Exiles: Three Island Journeys by William Atkins

Review by Karen Langley

In our turbulent modern world, the concept of exile is never far away from the headlines. Wars and religious conflicts constantly cause human beings to be displaced from their native land; yet the much-vaunted global village, predicted in the past, seems in some ways farther away than ever as borders harden and it becomes more difficult to find a refuge and safe place. A new book, Exiles by William Atkins, explores the concept behind the word of its title by looking at the lives and experiences of three different historical figures who were exiled to remote islands, and it’s a fascinating read.

Atkins has previously written on travel and landscape (see here), as well as contributing journalism and reviews to a number of publications. As he’s revealed, the genesis of Exiles came from a pile of empty rucksacks he saw in the Arizona desert, abandoned by migrants. The thoughts of the displacement of those people spurred him on to explore the three lives mentioned above: those of Dinuzulu kaCetshwayo, a Zulu king who was exiled to St Helena in the South Atlantic; Louise Michel, a French radical of the Commune, who was shipped off to New Caledonia in the South Pacific; and Lev Sternberg, a Ukrainian revolutionary who was sent to the notorious Sakhalin, off the coast of Siberia. Each individual’s story is fascinating, and there are perhaps unexpected resonances between their tales of political exile.  

As well as just writing about their stories of displacement, Atkins decides to visit each island himself so as to really comprehend the setting and environment into which each deportee was placed. Not only could he gain a deeper understanding of their lives, but he could also explore the effects on the locations of being a place of exile. The result is an intriguing book which takes in notions of nationality, empire, family and belonging.

Atkins structures his book by splitting it into three sections, dealing with the time leading up to banishment, the actual period on the island, and the final fate of each exile. Interspersed with these histories are Atkins’ own travels, his adventures on the islands and his own personal sense of exile, being absent from family while his father is very unwell. This structure keeps the story interesting, and allows the reader to compare the three subjects’ differing experiences, as their response to their situation varied. Michel, of course, threw herself into activity, teaching and writing. Dinuzulu, being a king, perhaps struggled more; he westernised in many ways, but was a rallying figure for anti-colonial forces and his life can’t have been easy. Shternberg also lost himself in work, spending his time on Sakhalin establishing a form of long-term ethnographical fieldwork which was groundbreaking and left a major legacy. We all have our coping mechanisms, and the three exiles found their own way to deal with isolation.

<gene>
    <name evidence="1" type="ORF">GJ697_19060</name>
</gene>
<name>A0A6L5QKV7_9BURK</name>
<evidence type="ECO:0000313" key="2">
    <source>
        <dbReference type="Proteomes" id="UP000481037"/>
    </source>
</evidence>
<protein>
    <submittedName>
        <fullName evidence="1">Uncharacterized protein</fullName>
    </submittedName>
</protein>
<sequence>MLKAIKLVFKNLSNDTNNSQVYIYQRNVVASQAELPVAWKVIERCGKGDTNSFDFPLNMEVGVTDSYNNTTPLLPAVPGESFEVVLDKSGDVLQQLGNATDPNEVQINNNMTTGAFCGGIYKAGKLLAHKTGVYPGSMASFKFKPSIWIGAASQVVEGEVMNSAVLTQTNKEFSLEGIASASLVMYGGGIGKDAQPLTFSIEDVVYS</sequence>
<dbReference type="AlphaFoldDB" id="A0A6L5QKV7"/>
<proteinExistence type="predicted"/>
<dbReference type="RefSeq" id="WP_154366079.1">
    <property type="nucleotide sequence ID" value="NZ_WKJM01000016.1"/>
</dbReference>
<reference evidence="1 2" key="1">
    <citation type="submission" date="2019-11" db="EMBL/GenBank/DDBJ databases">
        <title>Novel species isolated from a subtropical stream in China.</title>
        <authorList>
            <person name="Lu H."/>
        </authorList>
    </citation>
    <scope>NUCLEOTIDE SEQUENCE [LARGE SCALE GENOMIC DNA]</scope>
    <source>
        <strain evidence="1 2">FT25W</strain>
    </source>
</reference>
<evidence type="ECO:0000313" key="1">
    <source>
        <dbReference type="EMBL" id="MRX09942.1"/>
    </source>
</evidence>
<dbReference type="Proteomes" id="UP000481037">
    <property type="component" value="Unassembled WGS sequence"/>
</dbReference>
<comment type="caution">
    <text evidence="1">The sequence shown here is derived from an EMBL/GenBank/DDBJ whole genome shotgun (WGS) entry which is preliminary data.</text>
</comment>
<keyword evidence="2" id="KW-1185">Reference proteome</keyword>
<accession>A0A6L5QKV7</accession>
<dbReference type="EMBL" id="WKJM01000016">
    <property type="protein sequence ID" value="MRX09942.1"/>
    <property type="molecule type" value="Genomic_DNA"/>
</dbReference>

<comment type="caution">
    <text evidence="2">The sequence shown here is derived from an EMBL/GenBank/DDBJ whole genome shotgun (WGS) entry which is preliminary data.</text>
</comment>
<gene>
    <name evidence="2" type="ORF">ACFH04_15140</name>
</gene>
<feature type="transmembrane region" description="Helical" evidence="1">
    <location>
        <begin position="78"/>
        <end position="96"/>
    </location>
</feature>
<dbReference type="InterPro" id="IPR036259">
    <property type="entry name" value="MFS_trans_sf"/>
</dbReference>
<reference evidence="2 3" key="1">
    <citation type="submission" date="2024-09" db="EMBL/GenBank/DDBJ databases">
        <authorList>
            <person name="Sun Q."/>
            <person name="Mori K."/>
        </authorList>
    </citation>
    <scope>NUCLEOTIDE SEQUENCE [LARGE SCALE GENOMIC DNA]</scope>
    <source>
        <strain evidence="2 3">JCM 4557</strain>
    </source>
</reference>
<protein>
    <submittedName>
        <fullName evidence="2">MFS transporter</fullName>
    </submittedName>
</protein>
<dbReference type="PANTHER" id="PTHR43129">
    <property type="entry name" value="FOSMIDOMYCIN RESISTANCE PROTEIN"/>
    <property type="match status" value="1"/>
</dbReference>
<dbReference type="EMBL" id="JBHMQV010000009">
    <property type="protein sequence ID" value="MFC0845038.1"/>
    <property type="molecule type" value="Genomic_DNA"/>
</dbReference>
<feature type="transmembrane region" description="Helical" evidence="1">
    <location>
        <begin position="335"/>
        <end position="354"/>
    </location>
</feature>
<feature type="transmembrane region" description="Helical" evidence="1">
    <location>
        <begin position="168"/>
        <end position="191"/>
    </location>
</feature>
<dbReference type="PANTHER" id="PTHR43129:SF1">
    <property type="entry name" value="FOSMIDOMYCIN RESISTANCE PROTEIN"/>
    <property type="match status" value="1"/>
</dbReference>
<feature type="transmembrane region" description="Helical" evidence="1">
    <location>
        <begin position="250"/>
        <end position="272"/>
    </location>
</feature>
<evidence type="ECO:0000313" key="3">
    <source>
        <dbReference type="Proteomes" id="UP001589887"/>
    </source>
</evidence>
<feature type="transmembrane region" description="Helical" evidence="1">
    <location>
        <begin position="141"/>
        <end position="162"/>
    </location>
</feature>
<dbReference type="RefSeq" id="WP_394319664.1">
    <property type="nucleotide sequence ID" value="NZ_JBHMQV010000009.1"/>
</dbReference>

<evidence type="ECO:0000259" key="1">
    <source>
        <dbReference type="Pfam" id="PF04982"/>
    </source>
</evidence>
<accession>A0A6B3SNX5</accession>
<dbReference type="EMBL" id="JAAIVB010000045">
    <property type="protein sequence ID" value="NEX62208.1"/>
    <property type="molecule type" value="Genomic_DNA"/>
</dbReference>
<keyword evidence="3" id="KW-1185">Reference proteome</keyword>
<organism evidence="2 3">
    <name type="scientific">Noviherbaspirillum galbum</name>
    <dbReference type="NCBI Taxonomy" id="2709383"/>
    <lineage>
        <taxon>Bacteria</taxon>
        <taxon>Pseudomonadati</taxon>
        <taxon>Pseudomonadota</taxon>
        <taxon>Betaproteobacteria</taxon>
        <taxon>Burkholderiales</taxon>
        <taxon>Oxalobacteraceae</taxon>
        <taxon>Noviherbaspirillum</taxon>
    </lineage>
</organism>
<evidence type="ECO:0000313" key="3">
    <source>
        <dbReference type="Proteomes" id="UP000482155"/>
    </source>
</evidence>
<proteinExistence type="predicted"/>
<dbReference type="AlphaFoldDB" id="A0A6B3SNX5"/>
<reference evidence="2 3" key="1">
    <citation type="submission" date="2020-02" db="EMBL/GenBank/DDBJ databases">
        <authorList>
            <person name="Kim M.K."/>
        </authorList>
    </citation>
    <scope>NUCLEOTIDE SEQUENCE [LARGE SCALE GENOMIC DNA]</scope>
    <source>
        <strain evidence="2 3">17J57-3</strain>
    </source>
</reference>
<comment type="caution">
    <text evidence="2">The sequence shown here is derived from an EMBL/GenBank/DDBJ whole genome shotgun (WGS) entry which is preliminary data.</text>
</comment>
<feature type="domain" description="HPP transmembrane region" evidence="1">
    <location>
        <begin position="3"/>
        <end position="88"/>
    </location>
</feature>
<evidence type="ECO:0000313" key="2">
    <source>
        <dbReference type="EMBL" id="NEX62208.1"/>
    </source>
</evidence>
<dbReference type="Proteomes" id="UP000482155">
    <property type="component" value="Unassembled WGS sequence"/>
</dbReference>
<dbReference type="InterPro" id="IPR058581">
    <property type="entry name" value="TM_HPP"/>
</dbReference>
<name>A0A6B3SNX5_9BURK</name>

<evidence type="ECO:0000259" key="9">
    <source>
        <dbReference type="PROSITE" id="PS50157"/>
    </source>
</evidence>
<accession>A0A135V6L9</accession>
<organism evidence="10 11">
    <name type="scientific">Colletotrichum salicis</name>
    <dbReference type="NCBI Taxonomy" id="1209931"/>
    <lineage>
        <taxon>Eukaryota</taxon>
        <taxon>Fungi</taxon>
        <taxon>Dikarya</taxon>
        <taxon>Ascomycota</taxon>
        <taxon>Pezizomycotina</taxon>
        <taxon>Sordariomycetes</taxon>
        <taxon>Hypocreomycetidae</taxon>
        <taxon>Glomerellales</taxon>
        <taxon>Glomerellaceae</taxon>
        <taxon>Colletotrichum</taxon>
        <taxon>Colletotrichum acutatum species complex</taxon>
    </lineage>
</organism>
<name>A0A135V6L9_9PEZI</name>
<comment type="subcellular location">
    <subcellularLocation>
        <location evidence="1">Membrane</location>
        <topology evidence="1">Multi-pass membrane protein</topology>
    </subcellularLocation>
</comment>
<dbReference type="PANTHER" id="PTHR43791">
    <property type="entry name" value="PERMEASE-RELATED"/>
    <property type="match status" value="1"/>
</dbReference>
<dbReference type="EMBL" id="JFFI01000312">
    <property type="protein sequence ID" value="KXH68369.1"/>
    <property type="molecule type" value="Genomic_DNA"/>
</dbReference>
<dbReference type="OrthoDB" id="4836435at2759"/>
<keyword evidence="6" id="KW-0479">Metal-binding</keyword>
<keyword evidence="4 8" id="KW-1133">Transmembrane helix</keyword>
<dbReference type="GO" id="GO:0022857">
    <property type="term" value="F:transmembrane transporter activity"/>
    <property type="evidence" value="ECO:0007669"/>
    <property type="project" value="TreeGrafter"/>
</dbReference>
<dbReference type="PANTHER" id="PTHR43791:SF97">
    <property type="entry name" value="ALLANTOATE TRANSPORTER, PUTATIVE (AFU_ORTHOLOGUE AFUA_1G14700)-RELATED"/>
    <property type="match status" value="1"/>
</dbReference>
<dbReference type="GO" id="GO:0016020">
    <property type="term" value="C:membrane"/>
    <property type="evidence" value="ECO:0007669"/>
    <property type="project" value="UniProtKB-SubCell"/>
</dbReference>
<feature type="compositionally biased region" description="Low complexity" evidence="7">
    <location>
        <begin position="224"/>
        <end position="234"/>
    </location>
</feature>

It’s fair to say that none of the three subjects of Exiles ever really recovered from their banishment. Despite returning to their homelands, their periods away marked them forever. Each of them gained from the experience, whether it was Michel’s teaching or Sternberg’s ethnographic studies; however they were irrevocably changed, not only from being wrenched from their homeland, but also from the extreme isolation of the distant landscapes into which they were flung. Their returns to their own countries weren’t really that successful, and I did end up thinking they might actually have been happier if they’d stayed in their new worlds.

Running through much of this story is the rather unpleasant political structure of the nations in which the exiles lived; in particularly, Dinuzulu’s story explores in detail the vile effects of empire and colonialism, and left me wondering why it is that some human beings think they have the right to take over other people’s lands and resources, and just exploit them. Similarly, Michel and Sternberg were subject to regimes which exercised strong controls over their people, against which it was not permitted to rebel. Unfortunately, it doesn’t seem that the modern world has learned much from the past, as we live in times when citizens’ freedoms are once more becoming restricted.

Exiles is a fascinating read from start to finish; Atkins’ own travels are quite an eye-opener, particularly when you see how extreme some of the conditions still are, all those decades after the islands concerned have ceased to be places of exile. He’s an enterprising traveller to say the least. And underlying the story is a sense of just how important our homes and place of origin really are to us; even if you’ve chosen to move location voluntarily, the longing for your homeland is still there (I miss my birth city of Edinburgh, and I left there when I was six). So being forcibly torn from your homeland and deposited in an inhospitable location is obviously a real punishment. Exiles is a timely and powerful read which blends history, travel and an exploration of the concept of displacement – highly recommended.

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Karen Langley blogs at kaggsysbookishramblings would be happy to be sent to a remote island as long as there were plenty of books…

William Atkins, Exiles: Three Island Journeys (Faber & Faber, 2022). 978-0571352982. 320pp, hardback.

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